There are so many ways in which ships are different – or even better – than submarines. Ships are much larger, have more capacity, can transport incredible amounts of cargo, can house and launch some of the most powerful weapons known to man… there are simply too many areas where ships are the obvious choice over submarines.
However, the defining advantage that a submarine has over a regular ship is that the former can disappear from sight as and when it chooses. The ability of a submarine to dive and travel while staying underwater makes it one of the most enviable machines operating in the world’s waters.
In fact, that’s why German leadership deployed attack submarines (called ‘U-boats’) in international waters to ambush and disrupt the movements of enemy vessels during both world wars. In those days, it was next to impossible to detect the presence of a submarine beneath the waves; both military and merchant ships had no way of knowing if there was a submarine close by!
Thanks to the development of sonar and other military tech, however, submarines can now be located much more precisely not just by ships in the vicinity, but also by aircraft flying at thousands of feet above the surface of the water!
There are a number of ways to detect the presence of submarines underwater, but in this article, we’re going to discuss the one that is used by most military aircraft to detect and confirm the presence of a submarine in a given region.
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Using sound waves
The primary method of airborne anti-submarine warfare involves using SONAR – SOund NAvigation and Ranging. Simply put, SONAR is a technique that relies on sound waves to detect/locate objects in a particular region. You can read about SONAR in more detail in this article.
There is a specially-designed object – called a sonobuoy – that actually implements the SONAR principle to detect submarines underwater.
A sonobuoy is a portable sonar system that, when dropped from an aircraft or a ship, can help in detecting submarines and conducting underwater research.
Sonobuoys are packed in canisters and installed in the aircraft. They are ejected from the aircraft when the latter passes over a specific region above the water.
There are three main types of sonobuoys: active, passive and special-purpose sonobuoys, which are used in accordance with the nature of the mission.
How sonobuoys work
An aircraft (deployed on an anti-submarine mission) usually has a ‘target area’ where it’s tasked to look for a submarine operating underwater. The size of the target area depends on the type of submarine for which the aircraft is supposed to be looking. For example, nuclear submarines have more mobility, so the aircraft crew would have a larger target area if they’re looking for a nuclear sub.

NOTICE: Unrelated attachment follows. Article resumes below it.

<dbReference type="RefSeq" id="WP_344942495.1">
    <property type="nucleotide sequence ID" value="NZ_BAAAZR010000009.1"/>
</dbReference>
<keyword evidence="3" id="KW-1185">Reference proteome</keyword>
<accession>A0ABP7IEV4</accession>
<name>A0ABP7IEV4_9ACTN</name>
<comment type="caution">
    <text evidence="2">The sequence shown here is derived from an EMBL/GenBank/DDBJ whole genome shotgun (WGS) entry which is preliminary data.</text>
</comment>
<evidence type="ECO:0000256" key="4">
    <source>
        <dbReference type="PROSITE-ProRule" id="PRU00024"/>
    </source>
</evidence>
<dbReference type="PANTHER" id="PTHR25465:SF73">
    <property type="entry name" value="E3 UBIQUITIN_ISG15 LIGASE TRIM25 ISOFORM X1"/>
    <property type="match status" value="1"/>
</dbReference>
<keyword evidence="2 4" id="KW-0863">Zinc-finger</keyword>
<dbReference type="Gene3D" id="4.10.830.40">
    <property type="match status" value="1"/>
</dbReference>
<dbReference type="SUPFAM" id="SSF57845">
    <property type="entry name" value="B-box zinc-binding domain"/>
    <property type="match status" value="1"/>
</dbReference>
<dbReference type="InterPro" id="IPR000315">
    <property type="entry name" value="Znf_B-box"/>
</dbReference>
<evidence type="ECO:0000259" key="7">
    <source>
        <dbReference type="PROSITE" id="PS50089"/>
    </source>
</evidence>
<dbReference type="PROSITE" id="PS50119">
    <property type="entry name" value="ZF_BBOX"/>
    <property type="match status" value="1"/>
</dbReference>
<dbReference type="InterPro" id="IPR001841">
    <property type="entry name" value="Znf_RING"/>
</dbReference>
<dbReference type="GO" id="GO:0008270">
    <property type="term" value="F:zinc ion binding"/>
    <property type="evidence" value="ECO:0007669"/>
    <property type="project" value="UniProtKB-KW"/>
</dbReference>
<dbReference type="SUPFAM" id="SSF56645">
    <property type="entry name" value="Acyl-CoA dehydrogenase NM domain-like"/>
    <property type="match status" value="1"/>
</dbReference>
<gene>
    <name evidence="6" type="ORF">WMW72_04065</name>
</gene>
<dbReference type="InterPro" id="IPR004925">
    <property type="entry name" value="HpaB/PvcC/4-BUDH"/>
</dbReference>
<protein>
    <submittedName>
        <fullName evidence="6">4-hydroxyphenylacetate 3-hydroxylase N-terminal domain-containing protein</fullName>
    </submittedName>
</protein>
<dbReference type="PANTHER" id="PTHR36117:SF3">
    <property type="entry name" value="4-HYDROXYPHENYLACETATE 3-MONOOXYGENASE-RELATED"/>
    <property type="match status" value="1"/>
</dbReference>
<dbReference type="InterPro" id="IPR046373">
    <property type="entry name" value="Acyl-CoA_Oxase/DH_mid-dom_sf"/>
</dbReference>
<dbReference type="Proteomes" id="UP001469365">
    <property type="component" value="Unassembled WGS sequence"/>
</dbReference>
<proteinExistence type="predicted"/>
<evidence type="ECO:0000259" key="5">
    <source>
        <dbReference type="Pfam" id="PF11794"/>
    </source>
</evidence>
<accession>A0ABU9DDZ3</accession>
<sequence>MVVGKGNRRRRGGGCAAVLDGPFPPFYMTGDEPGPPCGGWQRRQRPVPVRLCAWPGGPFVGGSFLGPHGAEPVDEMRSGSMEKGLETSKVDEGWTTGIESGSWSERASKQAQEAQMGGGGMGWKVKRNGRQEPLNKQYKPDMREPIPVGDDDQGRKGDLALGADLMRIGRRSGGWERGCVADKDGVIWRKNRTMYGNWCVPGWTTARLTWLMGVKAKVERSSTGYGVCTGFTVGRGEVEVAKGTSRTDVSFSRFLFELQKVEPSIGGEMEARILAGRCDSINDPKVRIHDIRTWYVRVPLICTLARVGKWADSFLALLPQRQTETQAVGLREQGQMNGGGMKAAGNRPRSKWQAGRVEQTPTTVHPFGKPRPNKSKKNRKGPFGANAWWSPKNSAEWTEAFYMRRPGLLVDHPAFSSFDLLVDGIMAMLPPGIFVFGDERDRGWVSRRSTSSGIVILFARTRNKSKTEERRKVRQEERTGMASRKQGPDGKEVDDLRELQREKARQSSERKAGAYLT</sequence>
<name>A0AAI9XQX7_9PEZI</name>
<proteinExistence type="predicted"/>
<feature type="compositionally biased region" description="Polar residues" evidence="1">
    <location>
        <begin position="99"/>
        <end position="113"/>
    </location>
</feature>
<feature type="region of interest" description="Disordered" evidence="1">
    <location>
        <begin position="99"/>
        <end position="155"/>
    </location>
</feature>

Once the aircraft reaches the space above the target area, it does a quick radar search followed by a visual search (using sensors and onboard equipment) to ascertain whether the submarine is on the surface. If the submarine cannot be found on the surface, the aircraft crew will then drop sonobuoys from the bottom of the aircraft.
The moment a sonobuoy splashes on the water’s surface, it deploys. It can be pre-programmed to drop to any depth in the range of 90-1500 ft (27-457 meters). It consists of a radio frequency antenna at the top, which remains above the surface, a sail that remains just below the surface of the water to keep the sonobuoy stable, and a transducer at the end that collects acoustic energy from its surroundings and converts it into electrical energy, which is transmitted to the aircraft through the RF antenna.
The data that the deployed sonobuoy transmits will show up on the onboard computers of the aircraft. The operator then compares this data with their database, and if a match is found, it’s assumed that there is a submarine nearby.
However, in order to actually confirm the submarine’s presence in that region, another buoy, this time an active one, must be deployed. This buoy emits acoustic waves in all directions underwater. When these waves hit a submarine nearby, they bounce back and return to their ‘parent’ buoy.
This not only confirms the presence of a submarine in the vicinity, but also helps ascertain its position underwater, which is the best piece of information the aircraft crew on an anti-submarine mission could hope to obtain.
There are a few other methods, such as Magnetic Anomaly Detection, which further corroborate the work done by sonobuoys. However, as far as the detection of enemy submarines is concerned, sonobuoys are the first and most popular choice for navies all over the world!